Lucy Lou of Stasia's CutiePoos

“Lucy”
Lucy Lou of Stasia's CutiePoos

Cockapoo (4.2% unresolved)

No bio has been provided yet

Place of Birth
Effort, Pennsylvania, USA
Current Location
Effort, Pennsylvania, USA

This dog has been viewed 63 times and been given 1 wag

Genetic Breed Result

Learn how it’s done

Cockapoo (4.2% unresolved)

55.4% Cocker Spaniel
40.4% Poodle (Small)
4.2% Unresolved

Embark Supermutt analysis

What’s in that Supermutt? There may be small amounts of DNA from this distant ancestor:

Cocker Spaniel Cocker Spaniel
Cocker Spaniels are handsome and intelligent hunting dogs that are also well-suited to life as a loving family pet.
Learn More
Poodle (Small) Poodle (Small)
A highly intelligent and playful dog, Miniature and Toy Poodles make for great lap dogs and companions.
Learn More
Start a conversation! Message this dog’s owner.

Genetic Stats


Predicted Adult Weight
Genetic Age
30 human years Learn More
Based on the date of birth provided

Breed Mix Matches

Explore other Embark dogs who have breed mixes that are similar to Lucy’s.
A Mix Match of 100 means they are the exact same breed mix!

DNA Breed Origins

What’s this?
Breed colors:
Cocker Spaniel
Poodle (Small)
Unresolved

Would you like more information? Have you found a lost dog wearing an Embark dog tag? You can contact us at:

Explore by tapping the parents and grandparents.
 
Lucy Lou of Stasia's CutiePoos
Family Tree From Embark PARENTS GRANDPARENTS GREAT GRANDPARENTS Cocker Spaniel mix Cocker Spaniel mix Cocker Spaniel Poodle (Small) mix Cocker Spaniel Poodle (Small) mix Cocker Spaniel Cocker Spaniel Poodle (Small) Poodle (Small) mix Cocker Spaniel Cocker Spaniel Poodle (Small) Poodle (Small) mix

Breed Reveal Video

Loading...

Our algorithms predict this is the most likely family tree to explain Lucy’s breed mix, but this family tree may not be the only possible one.

Health Summary

Lucy is at increased risk for one genetic health condition.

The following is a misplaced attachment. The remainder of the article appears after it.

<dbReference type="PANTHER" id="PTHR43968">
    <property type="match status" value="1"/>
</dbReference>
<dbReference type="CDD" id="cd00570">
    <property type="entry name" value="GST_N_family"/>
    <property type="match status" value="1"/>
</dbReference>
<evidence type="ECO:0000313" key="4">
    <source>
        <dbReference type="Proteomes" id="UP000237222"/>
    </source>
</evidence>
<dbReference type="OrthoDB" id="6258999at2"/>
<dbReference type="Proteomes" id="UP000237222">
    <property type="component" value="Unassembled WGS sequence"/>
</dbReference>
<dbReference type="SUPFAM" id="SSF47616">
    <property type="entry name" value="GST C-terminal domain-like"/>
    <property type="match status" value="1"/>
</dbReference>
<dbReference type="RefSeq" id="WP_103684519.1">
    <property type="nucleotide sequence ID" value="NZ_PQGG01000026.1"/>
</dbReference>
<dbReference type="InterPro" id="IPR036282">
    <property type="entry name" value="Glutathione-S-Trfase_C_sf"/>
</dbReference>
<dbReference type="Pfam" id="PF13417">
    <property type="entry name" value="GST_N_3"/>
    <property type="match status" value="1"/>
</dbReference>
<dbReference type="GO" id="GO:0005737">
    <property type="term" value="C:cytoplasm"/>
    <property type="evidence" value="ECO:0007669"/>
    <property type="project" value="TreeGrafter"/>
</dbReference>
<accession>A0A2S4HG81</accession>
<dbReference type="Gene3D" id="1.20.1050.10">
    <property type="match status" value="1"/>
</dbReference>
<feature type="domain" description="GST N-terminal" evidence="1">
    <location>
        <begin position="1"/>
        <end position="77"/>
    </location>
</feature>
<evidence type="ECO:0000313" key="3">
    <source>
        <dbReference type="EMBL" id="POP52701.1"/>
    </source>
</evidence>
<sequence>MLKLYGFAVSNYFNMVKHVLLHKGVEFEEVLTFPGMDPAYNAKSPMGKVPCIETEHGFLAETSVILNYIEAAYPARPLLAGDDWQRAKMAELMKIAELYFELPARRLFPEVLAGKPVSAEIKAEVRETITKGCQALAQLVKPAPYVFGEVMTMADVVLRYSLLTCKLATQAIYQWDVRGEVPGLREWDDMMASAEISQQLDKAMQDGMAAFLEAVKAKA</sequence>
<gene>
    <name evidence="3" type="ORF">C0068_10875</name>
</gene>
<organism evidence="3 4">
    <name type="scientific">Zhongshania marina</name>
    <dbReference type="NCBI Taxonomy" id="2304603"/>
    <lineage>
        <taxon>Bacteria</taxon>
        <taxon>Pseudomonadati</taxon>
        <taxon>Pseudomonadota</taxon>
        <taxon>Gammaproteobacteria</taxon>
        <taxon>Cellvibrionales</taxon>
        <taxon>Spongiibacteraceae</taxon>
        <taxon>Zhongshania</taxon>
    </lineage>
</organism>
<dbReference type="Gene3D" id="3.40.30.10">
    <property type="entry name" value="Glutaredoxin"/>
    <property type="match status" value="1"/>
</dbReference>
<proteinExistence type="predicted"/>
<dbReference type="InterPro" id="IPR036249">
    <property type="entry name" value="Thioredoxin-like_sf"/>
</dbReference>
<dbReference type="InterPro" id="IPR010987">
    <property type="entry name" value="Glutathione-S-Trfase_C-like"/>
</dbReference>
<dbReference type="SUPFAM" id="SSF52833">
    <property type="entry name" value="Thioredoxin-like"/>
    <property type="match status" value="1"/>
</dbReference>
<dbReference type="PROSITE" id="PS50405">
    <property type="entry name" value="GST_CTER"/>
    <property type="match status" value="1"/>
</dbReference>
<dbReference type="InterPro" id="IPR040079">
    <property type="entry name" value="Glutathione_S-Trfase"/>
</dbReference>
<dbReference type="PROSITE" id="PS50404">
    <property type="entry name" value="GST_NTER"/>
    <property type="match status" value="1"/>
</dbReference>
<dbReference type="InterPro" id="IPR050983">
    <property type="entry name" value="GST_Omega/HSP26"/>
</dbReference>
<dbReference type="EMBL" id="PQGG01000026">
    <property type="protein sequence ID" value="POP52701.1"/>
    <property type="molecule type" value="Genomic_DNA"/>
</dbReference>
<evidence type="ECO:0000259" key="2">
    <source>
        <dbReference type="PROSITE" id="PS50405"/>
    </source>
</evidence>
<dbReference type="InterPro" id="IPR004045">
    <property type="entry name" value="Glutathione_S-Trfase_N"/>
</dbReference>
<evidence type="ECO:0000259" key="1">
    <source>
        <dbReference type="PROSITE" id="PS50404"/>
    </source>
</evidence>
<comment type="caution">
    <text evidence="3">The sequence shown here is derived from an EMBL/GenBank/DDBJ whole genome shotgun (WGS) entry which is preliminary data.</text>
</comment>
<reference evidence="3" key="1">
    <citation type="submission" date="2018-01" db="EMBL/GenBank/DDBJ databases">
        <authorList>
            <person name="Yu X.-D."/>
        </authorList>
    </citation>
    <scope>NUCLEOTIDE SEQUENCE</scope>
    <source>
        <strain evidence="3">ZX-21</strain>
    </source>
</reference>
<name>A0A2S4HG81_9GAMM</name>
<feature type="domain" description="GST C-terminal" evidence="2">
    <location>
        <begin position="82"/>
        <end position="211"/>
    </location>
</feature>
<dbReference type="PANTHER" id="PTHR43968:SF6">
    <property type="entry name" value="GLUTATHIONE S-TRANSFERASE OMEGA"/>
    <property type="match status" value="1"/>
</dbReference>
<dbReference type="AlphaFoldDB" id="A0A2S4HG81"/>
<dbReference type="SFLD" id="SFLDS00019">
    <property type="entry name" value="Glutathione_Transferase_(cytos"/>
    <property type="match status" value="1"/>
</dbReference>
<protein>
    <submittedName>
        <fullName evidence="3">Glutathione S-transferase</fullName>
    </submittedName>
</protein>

Intervertebral Disc Disease (Type I)

Lucy inherited both copies of the variant we tested

How to interpret this result

Lucy has two copies of an FGF4 retrogene on chromosome 12. In some breeds such as Beagles, Cocker Spaniels, and Dachshunds (among others) this variant is found in nearly all dogs. While those breeds are known to have an elevated risk of IVDD, many dogs in those breeds never develop IVDD. For mixed breed dogs and purebreds of other breeds where this variant is not as common, risk for Type I IVDD is greater for individuals with this variant than for similar dogs.

What is Intervertebral Disc Disease (Type I)?

Type I Intervertebral Disc Disease (IVDD) is a back/spine issue that refers to a health condition affecting the discs that act as cushions between vertebrae. With Type I IVDD, affected dogs can have a disc event where it ruptures or herniates towards the spinal cord. This pressure on the spinal cord causes neurologic signs which can range from a wobbly gait to impairment of movement. Chondrodystrophy (CDDY) refers to the relative proportion between a dog’s legs and body, wherein the legs are shorter and the body longer. There are multiple different variants that can cause a markedly chondrodystrophic appearance as observed in Dachshunds and Corgis. However, this particular variant is the only one known to also increase the risk for IVDD.

Breed-Relevant Genetic Conditions

Von Willebrand Disease Type I (VWF)

Identified in Small Poodles

Progressive Retinal Atrophy, prcd (PRCD Exon 1)

Identified in Cocker Spaniels and Small Poodles

Autosomal Recessive Hereditary Nephropathy, Familial Nephropathy, ARHN (COL4A4 Exon 3)

Identified in Cocker Spaniels

Glycogen storage disease Type VII, Phosphofructokinase Deficiency, PFK Deficiency (PFKM Whippet and English Springer Spaniel Variant)

Identified in Cocker Spaniels

GM2 Gangliosidosis (HEXB, Poodle Variant)

Identified in Small Poodles

Neonatal Encephalopathy with Seizures, NEWS (ATF2)

Identified in Small Poodles

Acral Mutilation Syndrome (GDNF-AS)

Identified in Cocker Spaniels

Exercise-Induced Collapse (DNM1)

Identified in Cocker Spaniels

Osteochondrodysplasia (SLC13A1)